initialize array
Figure 13 - Initializing an array with a set of values

Notice the last item in the list is nil, indicating the end of the list. If you forget to put a nil at the end of the list, you will get the compiler warning, "Missing sentinel in method dispatch", although I think "Missing nil" would be a bit clearer!

When using Xcode 4.5 or later with the Apple LLVM Compiler 4.0 or later, you can create an NSArray more easily using the syntax shown in Figure 14.

Initialize array, new
Figure 14 - The new array initialization syntax

The '@ sign' and square brackets are part of the new syntax. Notice you don't have to end the list of objects with a nil (in fact, you'll get a compiler error if you do).

To find out how many items are in an array, you can access its count property as shown in Figure 15.

Array count
Figure 15 - You can get the number of items in an array from its count property.

There are a few things to notice about this code. First of all, the itemCount variable doesn't have an asterisk, so this indicates it holds a single, scalar value rather than a reference to an object. Secondly, when referencing a property on an object, you specify the name of the object (names in this case), type a period, and then type the name of the property (count in this case). You'll learn much more about properties later in this series.

Creating an Outlet

Now that you have a basic understanding of variables and arrays, it's time to move on and write some code. The code that we write will take the text that the user entered in the Write Review scene's text view and share it in a variety of ways including Facebook and Twitter.

However, in order to get the text the user enters in the text view, we need a way to reference the text view from the WriteReviewViewController code file. It often surprises new iOS developers that, by default, there is no way to reference a user-interface control on a scene from the associated view controller. Fortunately, it's very easy to make this happen using Xcode. Ultimately, you need to create an outlet, which is a special type of property through which code in the view controller can reference a user-interface control. Let's do that now.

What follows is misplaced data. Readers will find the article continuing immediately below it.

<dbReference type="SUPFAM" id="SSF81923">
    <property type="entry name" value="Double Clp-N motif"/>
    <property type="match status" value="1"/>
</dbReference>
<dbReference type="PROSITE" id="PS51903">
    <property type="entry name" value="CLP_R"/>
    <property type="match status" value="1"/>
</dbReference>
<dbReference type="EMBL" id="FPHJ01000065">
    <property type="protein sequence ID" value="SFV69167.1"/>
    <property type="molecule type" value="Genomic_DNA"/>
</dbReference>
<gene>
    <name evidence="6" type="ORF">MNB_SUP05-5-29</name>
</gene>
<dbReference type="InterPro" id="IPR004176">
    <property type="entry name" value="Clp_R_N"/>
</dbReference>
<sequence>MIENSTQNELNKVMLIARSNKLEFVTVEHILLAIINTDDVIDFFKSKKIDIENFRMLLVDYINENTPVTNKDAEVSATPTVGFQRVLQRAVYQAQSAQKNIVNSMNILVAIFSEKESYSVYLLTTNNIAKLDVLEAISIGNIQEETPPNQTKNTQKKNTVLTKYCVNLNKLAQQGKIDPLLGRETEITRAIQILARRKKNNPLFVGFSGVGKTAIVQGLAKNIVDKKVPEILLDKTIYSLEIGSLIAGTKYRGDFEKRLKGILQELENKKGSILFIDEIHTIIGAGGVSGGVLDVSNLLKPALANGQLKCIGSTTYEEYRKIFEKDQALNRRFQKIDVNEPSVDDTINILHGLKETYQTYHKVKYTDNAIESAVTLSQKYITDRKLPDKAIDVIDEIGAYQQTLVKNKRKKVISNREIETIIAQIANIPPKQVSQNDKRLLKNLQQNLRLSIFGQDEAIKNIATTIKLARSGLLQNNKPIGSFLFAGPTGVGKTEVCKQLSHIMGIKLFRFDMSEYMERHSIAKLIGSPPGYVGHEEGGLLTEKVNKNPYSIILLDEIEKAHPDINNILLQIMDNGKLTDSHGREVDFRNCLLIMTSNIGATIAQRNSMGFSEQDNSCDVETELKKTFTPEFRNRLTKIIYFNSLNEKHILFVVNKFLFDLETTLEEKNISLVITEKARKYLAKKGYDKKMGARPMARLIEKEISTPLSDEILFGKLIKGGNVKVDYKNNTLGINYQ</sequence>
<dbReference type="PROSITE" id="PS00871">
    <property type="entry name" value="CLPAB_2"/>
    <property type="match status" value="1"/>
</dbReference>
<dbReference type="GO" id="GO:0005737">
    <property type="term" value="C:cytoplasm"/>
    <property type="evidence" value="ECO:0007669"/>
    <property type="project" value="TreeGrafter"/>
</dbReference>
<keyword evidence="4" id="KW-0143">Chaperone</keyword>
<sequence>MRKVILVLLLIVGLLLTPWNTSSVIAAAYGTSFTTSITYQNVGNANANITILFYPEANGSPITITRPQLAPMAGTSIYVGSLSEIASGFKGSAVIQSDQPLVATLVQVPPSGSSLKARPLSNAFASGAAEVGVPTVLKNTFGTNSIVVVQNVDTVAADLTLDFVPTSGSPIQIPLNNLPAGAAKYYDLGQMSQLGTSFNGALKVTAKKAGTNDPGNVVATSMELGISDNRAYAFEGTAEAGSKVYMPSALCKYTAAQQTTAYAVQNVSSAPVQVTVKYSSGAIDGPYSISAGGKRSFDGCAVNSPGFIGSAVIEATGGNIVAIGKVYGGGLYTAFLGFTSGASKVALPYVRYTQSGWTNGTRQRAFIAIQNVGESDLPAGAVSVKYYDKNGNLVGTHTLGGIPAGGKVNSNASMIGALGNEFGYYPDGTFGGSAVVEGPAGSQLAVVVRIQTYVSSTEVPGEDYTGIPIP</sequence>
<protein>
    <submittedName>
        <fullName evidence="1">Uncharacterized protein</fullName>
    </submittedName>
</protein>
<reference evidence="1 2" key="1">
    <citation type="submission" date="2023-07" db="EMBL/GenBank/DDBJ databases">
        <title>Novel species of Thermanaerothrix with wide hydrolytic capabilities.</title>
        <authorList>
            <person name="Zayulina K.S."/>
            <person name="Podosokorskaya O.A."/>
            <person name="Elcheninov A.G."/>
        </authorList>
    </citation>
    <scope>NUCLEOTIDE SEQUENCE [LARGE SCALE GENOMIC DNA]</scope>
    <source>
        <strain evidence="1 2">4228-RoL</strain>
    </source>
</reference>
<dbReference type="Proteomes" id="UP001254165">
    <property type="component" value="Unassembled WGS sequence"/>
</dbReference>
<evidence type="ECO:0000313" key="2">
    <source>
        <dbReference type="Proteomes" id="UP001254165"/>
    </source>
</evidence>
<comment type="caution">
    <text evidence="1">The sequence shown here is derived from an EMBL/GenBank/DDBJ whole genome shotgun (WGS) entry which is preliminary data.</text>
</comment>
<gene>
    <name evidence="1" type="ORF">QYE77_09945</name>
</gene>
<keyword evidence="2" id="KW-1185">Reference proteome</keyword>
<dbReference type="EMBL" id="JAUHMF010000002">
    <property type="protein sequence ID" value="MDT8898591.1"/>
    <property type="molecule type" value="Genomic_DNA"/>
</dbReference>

1. First, select the Mainstoryboard.storyboard file in the Project Navigator and then click on the navigation bar at the top of the Write Review scene to select the scene's view controller. Afterwards, display the Assistant Editor by clicking the middle button in the Editor button group at the top of the Xcode window. If the WriteReviewViewController.m file is not automatically displayed in the Assistant Editor, select the file using the instructions I provided earlier in this post;
  1. Next, hold down the Control key, click the text view in the Write Review scene and drag your mouse pointer down into the WriteReviewViewController.m file directly above the shareReview: method declaration as shown in Figure 16;
Create an outlet
Figure 16 - Control+Drag down from the text view into the WriteReviewViewController.m file.
  1. When you see the Insert Outlet or Outlet Collection popup appear, let go of your mouse button and the Control key. This displays the Insert Outlet popup shown in Figure 17;
Create Outlet popup
Figure 17 - The Insert Outlet popup
  1. In the outlet Name text field enter tvwReview and then click the Connect button. This adds the outlet property declaration shown in Figure 18 to the file.
The new outlet property
Figure 18 - The new tvwReview outlet property

In Objective-C, properties are similar to variables. They provide a place in memory where you can store and retrieve information. Let's take a closer look at the property declaration that Xcode generated for us. Here are some important things to note:

  • The property declaration begins with the keyword @property;
  • The weak and nonatomic keywords are advanced concepts that we will discuss in a future post;
  • The IBOutlet keyword indicates that this property is intended to be connected to a user interface control on the associated scene;
  • UITextView * specifies the type of information the property can hold—in this case a reference to a UITextView object. Just as with variables, the asterisk indicates the property contains a reference to an object;
  • The name of the property is tvwReview. I like to name my outlet properties with a three-character prefix that indicates the type of object the property is associated with. I use tvw for text views, txt for text fields, img for image views, and so on.

There is one other important concept to note about properties. Properties can be accessed from within methods declared in the same class as well as from methods in other classes. In object-oriented terminology, this means that properties are public;

  1. There is one other very important point to note about this outlet property. As shown in Figure 19, if you hover your mouse pointer over the connection well to the left of the outlet property, the associated user-interface control is highlighted in the design surface. Very nice! By the same token, if the connection well has light gray center rather than a dark gray center, it indicates that the outlet is not connected to any user-interface control. When you see a disconnected outlet property, this is usually a problem because an outlet that's not connected to a user-interface control is useless!